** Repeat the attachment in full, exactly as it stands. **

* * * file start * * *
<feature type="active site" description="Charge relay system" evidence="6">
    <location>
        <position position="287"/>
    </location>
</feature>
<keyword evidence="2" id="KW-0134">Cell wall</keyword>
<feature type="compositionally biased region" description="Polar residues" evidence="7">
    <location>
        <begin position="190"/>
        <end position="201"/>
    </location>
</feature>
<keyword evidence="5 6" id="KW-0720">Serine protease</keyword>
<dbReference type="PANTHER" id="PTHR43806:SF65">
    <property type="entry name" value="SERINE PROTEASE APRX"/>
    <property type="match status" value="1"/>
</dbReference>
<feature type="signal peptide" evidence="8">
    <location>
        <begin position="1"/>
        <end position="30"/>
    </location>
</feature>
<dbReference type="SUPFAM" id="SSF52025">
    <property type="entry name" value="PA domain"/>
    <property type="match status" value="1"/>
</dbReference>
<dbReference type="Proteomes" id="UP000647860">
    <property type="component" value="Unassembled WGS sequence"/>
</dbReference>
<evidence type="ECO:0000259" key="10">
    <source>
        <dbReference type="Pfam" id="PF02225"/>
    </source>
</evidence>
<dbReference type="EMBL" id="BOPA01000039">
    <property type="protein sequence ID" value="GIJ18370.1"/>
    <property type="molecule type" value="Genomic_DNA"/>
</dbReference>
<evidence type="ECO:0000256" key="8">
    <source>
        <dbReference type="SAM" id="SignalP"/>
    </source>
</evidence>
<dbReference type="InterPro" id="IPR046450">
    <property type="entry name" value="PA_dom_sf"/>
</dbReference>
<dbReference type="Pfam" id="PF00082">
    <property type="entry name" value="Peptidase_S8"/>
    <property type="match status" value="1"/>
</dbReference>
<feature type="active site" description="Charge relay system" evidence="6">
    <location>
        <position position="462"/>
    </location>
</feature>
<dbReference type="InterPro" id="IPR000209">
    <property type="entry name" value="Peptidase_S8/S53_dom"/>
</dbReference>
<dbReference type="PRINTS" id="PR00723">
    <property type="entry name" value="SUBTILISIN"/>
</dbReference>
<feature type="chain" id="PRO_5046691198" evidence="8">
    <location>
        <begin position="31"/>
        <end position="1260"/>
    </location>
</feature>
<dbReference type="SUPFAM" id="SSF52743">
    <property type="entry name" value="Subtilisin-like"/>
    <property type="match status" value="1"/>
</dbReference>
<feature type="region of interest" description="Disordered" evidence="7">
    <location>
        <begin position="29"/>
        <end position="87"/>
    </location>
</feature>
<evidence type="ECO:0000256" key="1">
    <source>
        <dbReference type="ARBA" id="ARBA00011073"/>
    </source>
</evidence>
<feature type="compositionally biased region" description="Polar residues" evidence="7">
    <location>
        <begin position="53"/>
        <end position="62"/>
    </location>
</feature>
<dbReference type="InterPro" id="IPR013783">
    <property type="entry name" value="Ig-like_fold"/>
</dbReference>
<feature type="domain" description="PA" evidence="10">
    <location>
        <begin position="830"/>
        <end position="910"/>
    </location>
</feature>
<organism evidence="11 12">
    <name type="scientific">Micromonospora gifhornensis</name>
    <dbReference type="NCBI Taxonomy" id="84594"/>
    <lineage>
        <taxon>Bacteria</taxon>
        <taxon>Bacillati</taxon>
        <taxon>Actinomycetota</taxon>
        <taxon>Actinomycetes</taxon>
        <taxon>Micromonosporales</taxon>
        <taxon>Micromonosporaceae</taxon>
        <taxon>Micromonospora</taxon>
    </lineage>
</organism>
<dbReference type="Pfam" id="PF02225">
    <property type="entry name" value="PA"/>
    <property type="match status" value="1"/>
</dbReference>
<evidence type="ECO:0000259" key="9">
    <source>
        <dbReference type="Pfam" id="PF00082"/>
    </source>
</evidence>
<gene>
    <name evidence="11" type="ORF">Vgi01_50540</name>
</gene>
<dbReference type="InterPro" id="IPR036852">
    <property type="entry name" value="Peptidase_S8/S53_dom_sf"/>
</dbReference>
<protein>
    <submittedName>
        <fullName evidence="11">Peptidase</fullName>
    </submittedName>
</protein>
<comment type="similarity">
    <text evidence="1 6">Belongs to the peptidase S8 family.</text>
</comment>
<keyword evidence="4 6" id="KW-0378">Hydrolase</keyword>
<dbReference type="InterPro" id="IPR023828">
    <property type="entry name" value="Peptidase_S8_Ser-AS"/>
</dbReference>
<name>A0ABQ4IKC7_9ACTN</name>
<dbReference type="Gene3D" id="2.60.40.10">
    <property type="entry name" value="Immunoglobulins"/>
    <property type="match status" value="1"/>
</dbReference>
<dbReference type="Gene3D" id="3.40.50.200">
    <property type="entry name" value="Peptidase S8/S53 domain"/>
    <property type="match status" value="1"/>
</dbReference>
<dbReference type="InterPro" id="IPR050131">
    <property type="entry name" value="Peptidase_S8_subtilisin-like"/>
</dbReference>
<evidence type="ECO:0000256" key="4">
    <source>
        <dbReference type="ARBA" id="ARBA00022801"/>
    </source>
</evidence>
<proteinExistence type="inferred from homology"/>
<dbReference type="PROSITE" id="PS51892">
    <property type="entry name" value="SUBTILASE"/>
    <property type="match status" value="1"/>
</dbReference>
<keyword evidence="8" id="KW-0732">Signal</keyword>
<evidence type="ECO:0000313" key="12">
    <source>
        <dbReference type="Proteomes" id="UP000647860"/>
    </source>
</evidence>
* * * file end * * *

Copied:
<feature type="active site" description="Charge relay system" evidence="6">
    <location>
        <position position="287"/>
    </location>
</feature>
<keyword evidence="2" id="KW-0134">Cell wall</keyword>
<feature type="compositionally biased region" description="Polar residues" evidence="7">
    <location>
        <begin position="190"/>
        <end position="201"/>
    </location>
</feature>
<keyword evidence="5 6" id="KW-0720">Serine protease</keyword>
<dbReference type="PANTHER" id="PTHR43806:SF65">
    <property type="entry name" value="SERINE PROTEASE APRX"/>
    <property type="match status" value="1"/>
</dbReference>
<feature type="signal peptide" evidence="8">
    <location>
        <begin position="1"/>
        <end position="30"/>
    </location>
</feature>
<dbReference type="SUPFAM" id="SSF52025">
    <property type="entry name" value="PA domain"/>
    <property type="match status" value="1"/>
</dbReference>
<dbReference type="Proteomes" id="UP000647860">
    <property type="component" value="Unassembled WGS sequence"/>
</dbReference>
<evidence type="ECO:0000259" key="10">
    <source>
        <dbReference type="Pfam" id="PF02225"/>
    </source>
</evidence>
<dbReference type="EMBL" id="BOPA01000039">
    <property type="protein sequence ID" value="GIJ18370.1"/>
    <property type="molecule type" value="Genomic_DNA"/>
</dbReference>
<evidence type="ECO:0000256" key="8">
    <source>
        <dbReference type="SAM" id="SignalP"/>
    </source>
</evidence>
<dbReference type="InterPro" id="IPR046450">
    <property type="entry name" value="PA_dom_sf"/>
</dbReference>
<dbReference type="Pfam" id="PF00082">
    <property type="entry name" value="Peptidase_S8"/>
    <property type="match status" value="1"/>
</dbReference>
<feature type="active site" description="Charge relay system" evidence="6">
    <location>
        <position position="462"/>
    </location>
</feature>
<dbReference type="InterPro" id="IPR000209">
    <property type="entry name" value="Peptidase_S8/S53_dom"/>
</dbReference>
<dbReference type="PRINTS" id="PR00723">
    <property type="entry name" value="SUBTILISIN"/>
</dbReference>
<feature type="chain" id="PRO_5046691198" evidence="8">
    <location>
        <begin position="31"/>
        <end position="1260"/>
    </location>
</feature>
<dbReference type="SUPFAM" id="SSF52743">
    <property type="entry name" value="Subtilisin-like"/>
    <property type="match status" value="1"/>
</dbReference>
<feature type="region of interest" description="Disordered" evidence="7">
    <location>
        <begin position="29"/>
        <end position="87"/>
    </location>
</feature>
<evidence type="ECO:0000256" key="1">
    <source>
        <dbReference type="ARBA" id="ARBA00011073"/>
    </source>
</evidence>
<feature type="compositionally biased region" description="Polar residues" evidence="7">
    <location>
        <begin position="53"/>
        <end position="62"/>
    </location>
</feature>
<dbReference type="InterPro" id="IPR013783">
    <property type="entry name" value="Ig-like_fold"/>
</dbReference>
<feature type="domain" description="PA" evidence="10">
    <location>
        <begin position="830"/>
        <end position="910"/>
    </location>
</feature>
<organism evidence="11 12">
    <name type="scientific">Micromonospora gifhornensis</name>
    <dbReference type="NCBI Taxonomy" id="84594"/>
    <lineage>
        <taxon>Bacteria</taxon>
        <taxon>Bacillati</taxon>
        <taxon>Actinomycetota</taxon>
        <taxon>Actinomycetes</taxon>
        <taxon>Micromonosporales</taxon>
        <taxon>Micromonosporaceae</taxon>
        <taxon>Micromonospora</taxon>
    </lineage>
</organism>
<dbReference type="Pfam" id="PF02225">
    <property type="entry name" value="PA"/>
    <property type="match status" value="1"/>
</dbReference>
<evidence type="ECO:0000259" key="9">
    <source>
        <dbReference type="Pfam" id="PF00082"/>
    </source>
</evidence>
<gene>
    <name evidence="11" type="ORF">Vgi01_50540</name>
</gene>
<dbReference type="InterPro" id="IPR036852">
    <property type="entry name" value="Peptidase_S8/S53_dom_sf"/>
</dbReference>
<protein>
    <submittedName>
        <fullName evidence="11">Peptidase</fullName>
    </submittedName>
</protein>
<comment type="similarity">
    <text evidence="1 6">Belongs to the peptidase S8 family.</text>
</comment>
<keyword evidence="4 6" id="KW-0378">Hydrolase</keyword>
<dbReference type="InterPro" id="IPR023828">
    <property type="entry name" value="Peptidase_S8_Ser-AS"/>
</dbReference>
<name>A0ABQ4IKC7_9ACTN</name>
<dbReference type="Gene3D" id="2.60.40.10">
    <property type="entry name" value="Immunoglobulins"/>
    <property type="match status" value="1"/>
</dbReference>
<dbReference type="Gene3D" id="3.40.50.200">
    <property type="entry name" value="Peptidase S8/S53 domain"/>
    <property type="match status" value="1"/>
</dbReference>
<dbReference type="InterPro" id="IPR050131">
    <property type="entry name" value="Peptidase_S8_subtilisin-like"/>
</dbReference>
<evidence type="ECO:0000256" key="4">
    <source>
        <dbReference type="ARBA" id="ARBA00022801"/>
    </source>
</evidence>
<proteinExistence type="inferred from homology"/>
<dbReference type="PROSITE" id="PS51892">
    <property type="entry name" value="SUBTILASE"/>
    <property type="match status" value="1"/>
</dbReference>
<keyword evidence="8" id="KW-0732">Signal</keyword>
<evidence type="ECO:0000313" key="12">
    <source>
        <dbReference type="Proteomes" id="UP000647860"/>
    </source>
</evidence>